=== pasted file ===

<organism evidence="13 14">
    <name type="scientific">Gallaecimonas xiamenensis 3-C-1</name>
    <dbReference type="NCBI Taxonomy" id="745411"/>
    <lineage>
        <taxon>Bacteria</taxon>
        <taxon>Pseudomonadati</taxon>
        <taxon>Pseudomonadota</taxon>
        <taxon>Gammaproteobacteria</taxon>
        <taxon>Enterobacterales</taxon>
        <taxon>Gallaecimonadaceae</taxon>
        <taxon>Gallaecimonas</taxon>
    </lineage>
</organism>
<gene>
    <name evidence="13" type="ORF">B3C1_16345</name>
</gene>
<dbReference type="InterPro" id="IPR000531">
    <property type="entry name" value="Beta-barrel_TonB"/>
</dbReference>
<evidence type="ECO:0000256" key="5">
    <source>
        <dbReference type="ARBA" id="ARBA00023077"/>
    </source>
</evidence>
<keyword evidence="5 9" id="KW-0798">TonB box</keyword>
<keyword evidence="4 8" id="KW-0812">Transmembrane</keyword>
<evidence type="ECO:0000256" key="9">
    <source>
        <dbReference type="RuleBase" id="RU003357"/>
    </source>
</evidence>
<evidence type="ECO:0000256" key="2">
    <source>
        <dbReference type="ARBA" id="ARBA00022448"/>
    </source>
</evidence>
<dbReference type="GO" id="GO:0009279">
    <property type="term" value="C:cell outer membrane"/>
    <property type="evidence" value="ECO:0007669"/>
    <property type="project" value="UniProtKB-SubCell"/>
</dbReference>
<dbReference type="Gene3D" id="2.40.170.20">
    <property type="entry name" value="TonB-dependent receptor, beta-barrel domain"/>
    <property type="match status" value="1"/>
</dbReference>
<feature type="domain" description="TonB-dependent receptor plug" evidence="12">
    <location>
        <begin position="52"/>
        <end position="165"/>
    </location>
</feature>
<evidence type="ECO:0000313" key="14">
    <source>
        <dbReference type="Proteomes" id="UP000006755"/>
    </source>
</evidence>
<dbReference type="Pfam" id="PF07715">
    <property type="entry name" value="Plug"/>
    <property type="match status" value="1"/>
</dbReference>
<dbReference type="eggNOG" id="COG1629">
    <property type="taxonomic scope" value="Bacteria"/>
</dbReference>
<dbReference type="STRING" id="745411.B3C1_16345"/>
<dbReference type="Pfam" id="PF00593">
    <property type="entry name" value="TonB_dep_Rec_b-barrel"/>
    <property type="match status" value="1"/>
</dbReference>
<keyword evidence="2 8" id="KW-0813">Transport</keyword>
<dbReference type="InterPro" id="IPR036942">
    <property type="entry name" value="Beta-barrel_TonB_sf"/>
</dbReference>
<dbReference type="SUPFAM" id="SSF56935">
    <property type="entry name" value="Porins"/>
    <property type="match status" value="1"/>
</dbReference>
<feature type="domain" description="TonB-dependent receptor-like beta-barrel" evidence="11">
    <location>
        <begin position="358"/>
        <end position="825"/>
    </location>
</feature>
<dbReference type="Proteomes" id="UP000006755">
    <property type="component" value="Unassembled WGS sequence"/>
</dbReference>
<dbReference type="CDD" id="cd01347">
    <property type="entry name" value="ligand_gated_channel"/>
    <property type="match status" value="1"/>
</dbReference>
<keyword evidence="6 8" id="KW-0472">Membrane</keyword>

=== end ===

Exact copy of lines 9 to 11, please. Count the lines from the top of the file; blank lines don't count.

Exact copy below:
        <taxon>Enterobacterales</taxon>
        <taxon>Gallaecimonadaceae</taxon>
        <taxon>Gallaecimonas</taxon>